Constant Lows

For as long as I’ve had diabetes, it’s been a constant battle of trying to work against spikes or uncontrollable highs. However, for the past few weeks it’s been the exact opposite.

Thanks to metformin and my regular workout regimen, I’ve cut down my average daily dose of insulin by around 15–20 units! It’s a huge decrease for me, but it seems like I can’t cut it down enough. I’m decreasing my basal rates all the time and eating extra snacks. Even on days where I forget to pre-bolus for breakfast, I’m not getting spikes nearly as high as before. I used to think that having lows would be a better struggle than the one against highs, but I’ve learned the hard way that my wishful thinking was just that — wishful.


Being low frequently can be so much worse than being high. You literally have to stop what you’re doing and just wait until your blood sugar comes up after a snack. I used to think of lows as a convenient excuse to eat whatever junk food I could get my hands on. But the truth is, it’s much less fun when you’re low after a meal and can’t fathom stuffing yourself any more but have to because your body has decided it’s time to be 67. Thankfully, recently my blood sugar levels have gotten back in range. I’ve been changing up the time that I take my metformin and the amount I take per meal, and I finally seem to have figured out a system.

On a separate note, I still can’t seem to lock down my 5 AM blood sugar levels, especially after days where I work out. It’s so frustrating, because I continue to wake up high in the middle of the night and end up low at 5 AM, even when I don’t fully correct…or give a correction at all for that matter. I know that something needs to change, because I can’t be high through the night to combat the low in the morning. But by the same token, being stable all night long only to yield a 5 AM low isn’t going to work either.

I was ready to put in a continuous glucose monitoring (CGM) sensor last week, only to find that I had run out of them. Since the semester is finally coming to a close, I’m hoping that my first full week off will consist of me doing some basal tests — fasting for certain periods of the day over the course of a few days to find out where the real problem spots are. Additionally, by then I’ll have my sensors shipped and I’ll get to see what’s really going on at night.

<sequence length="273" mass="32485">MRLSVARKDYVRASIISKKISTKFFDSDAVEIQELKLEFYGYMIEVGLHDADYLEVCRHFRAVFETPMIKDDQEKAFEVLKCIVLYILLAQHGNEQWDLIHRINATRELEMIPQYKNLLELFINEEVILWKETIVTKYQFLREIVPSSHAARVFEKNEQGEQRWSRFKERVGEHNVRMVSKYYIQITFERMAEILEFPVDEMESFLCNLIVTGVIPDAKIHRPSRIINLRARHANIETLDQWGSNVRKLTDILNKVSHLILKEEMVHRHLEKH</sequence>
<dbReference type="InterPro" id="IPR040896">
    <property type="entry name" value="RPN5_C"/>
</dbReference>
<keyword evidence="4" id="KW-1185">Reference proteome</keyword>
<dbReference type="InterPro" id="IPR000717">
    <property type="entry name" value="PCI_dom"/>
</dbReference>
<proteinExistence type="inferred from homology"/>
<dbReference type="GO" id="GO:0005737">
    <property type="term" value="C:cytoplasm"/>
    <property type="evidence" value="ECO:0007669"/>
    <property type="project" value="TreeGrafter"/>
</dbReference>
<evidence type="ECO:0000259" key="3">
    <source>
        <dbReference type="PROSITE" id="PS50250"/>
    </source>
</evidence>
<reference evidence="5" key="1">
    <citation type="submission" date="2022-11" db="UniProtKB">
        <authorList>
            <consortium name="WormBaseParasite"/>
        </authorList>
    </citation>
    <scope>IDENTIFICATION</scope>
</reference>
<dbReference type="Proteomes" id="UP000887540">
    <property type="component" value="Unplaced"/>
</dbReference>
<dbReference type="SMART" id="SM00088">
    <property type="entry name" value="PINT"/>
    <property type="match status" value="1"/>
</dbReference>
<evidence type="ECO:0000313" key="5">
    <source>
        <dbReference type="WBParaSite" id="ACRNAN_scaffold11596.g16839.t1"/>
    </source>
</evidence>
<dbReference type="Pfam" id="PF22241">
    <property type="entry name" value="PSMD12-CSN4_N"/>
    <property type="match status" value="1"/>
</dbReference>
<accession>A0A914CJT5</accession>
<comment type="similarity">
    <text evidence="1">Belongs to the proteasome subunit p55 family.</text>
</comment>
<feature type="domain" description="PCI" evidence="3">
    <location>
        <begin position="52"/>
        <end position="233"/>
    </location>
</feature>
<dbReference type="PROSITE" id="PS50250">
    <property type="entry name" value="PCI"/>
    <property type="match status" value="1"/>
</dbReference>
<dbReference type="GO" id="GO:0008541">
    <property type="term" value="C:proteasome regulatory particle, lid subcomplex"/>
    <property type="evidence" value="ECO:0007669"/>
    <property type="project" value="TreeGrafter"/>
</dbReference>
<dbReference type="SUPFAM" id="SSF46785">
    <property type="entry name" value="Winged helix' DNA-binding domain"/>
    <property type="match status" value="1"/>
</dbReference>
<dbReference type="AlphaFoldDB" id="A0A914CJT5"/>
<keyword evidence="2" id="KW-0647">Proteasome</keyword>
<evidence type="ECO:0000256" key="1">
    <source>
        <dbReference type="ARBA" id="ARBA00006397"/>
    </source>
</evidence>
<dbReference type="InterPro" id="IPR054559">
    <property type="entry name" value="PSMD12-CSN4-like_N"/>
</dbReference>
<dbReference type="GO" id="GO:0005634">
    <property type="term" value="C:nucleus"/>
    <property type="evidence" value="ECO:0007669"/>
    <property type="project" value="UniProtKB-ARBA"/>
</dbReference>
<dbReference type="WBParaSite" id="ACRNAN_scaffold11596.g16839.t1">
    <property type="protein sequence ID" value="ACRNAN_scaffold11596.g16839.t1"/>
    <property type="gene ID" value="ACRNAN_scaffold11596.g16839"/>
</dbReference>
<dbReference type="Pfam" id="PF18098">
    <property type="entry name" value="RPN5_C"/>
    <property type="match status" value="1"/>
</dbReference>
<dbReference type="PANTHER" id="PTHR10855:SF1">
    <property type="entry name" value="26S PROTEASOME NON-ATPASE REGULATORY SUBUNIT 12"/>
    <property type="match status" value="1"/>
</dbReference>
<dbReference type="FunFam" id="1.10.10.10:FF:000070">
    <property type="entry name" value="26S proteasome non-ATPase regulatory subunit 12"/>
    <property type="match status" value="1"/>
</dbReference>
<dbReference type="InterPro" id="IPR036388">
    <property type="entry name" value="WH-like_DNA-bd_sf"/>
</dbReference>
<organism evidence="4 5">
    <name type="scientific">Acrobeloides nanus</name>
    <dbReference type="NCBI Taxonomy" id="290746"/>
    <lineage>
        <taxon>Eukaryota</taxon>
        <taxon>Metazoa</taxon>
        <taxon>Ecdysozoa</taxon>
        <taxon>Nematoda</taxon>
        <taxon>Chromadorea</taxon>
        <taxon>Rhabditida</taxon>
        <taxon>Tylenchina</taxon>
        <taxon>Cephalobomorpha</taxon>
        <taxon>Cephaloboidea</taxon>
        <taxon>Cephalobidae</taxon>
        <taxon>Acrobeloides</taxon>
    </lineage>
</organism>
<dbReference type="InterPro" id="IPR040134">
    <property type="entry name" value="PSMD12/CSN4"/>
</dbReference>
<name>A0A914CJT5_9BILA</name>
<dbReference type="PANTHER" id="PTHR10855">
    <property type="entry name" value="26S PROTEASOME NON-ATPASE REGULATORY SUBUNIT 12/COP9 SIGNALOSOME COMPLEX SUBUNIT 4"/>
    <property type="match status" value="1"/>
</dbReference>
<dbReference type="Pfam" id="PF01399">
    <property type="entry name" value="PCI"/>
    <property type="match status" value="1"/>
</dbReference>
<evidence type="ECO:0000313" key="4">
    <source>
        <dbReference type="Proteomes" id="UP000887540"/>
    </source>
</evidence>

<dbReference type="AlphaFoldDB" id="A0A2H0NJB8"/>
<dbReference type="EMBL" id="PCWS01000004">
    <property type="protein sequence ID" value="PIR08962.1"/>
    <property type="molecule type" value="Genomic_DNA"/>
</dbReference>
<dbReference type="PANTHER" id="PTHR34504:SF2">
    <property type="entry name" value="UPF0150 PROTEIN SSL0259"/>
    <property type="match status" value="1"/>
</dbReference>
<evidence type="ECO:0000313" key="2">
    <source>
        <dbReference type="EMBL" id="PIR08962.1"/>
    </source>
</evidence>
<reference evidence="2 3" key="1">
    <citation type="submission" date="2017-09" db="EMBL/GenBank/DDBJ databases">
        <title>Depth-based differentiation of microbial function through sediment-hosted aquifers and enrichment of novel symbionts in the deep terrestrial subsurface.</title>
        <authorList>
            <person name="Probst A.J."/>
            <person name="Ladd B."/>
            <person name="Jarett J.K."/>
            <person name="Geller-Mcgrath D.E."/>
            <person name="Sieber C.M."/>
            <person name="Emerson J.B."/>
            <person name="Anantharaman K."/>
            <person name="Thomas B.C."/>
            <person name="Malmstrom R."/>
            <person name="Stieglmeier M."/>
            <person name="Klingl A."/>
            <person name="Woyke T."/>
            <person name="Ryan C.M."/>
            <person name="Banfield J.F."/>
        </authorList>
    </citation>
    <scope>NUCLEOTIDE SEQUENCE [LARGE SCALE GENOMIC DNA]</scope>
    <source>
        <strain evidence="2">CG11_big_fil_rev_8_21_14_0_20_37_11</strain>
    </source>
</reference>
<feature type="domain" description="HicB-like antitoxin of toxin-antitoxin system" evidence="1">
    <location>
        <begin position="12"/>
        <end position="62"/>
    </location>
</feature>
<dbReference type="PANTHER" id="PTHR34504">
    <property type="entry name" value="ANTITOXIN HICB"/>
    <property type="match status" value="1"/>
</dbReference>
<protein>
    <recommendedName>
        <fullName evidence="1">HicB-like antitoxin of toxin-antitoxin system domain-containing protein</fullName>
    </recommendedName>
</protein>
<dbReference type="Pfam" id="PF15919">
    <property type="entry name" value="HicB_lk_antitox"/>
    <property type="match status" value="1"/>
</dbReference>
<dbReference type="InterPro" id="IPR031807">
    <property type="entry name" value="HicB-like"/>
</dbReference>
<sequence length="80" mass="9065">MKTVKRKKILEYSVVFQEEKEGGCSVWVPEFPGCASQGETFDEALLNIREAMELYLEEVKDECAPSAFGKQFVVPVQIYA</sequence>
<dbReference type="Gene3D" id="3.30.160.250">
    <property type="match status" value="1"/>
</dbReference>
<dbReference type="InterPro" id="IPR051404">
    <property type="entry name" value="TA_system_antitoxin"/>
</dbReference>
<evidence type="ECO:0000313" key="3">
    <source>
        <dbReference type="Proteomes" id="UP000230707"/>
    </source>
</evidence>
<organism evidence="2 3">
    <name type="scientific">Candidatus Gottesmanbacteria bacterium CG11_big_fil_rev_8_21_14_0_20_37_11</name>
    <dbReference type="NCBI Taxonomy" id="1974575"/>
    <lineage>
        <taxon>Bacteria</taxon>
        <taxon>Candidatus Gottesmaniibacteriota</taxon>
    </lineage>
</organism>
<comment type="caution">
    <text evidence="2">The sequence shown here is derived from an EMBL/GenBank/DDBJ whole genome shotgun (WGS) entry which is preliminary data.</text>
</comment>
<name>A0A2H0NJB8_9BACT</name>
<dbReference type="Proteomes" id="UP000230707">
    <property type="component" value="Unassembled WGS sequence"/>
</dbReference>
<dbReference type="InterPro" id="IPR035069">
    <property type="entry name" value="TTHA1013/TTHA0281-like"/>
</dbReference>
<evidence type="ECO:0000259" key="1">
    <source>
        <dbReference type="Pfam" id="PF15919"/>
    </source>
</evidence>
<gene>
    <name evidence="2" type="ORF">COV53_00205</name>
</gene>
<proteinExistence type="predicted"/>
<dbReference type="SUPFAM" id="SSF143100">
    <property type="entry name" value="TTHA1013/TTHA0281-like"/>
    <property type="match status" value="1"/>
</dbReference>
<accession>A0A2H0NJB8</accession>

I love wearing my CGM when it works and always feel like I couldn’t imagine not using it. The only real issue I have is how invasive it is. I usually get a solid two-and-a-half weeks out of my sensors, but by that time my skin becomes so irritated that I get extremely apprehensive about putting another one in and thus end up spending extended periods of time not wearing my CGM.

I’m hoping that they’ll develop better inserters that are less painful and sensors that irritate the skin less. (Though truthfully, I feel bad complaining, considering how amazing the technology is, and how well it’s worked for me in the past!) Hopefully by the next time I post a blog entry, I’ll have gone through my basal tests and worn my sensor for at least a week.

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  • Maryam Barkindo

    Hi Maryam
    You are very lucky that everything is working out well for you.
    It was the same for me, I loved my workout which was a good controll over my sugar. I suddenly developed arthritis and now cannot go on the treadmill as I used to and it has started giving me a lot of worries. Any advise for me?

    It’s Maryam

  • jrg

    How do you wear a sensor for so long? Mine only stay on for 4 days at the most. The adhesive will not stick any longer. I used to get alcohol wipes with pain relief in them, but they have been discontinued. These worked great.

  • Maryam

    Thanks, Maryam!! Nice name & spelling. šŸ˜‰ As far as advice goes I don’t have any experience or a lot of knowledge regarding arthritis. I don’t mean this in a dismissive way at all, but all I can recommend is speaking with your doctor or CDE.

    Regarding sensors, I actually use something called Flexi Fix. I swear by it! I use it all the time! My sensors weren’t staying in long either until I started using this! The times I’ve gotten my sensor to stay in so long I just keep reapplying with Flexi Fix. I’ll cut off the pieces that are starting to peel at the edges and just reapply more. It’s VERY thin and easy to work with so I’d HIGHLY recommend trying it out. šŸ™‚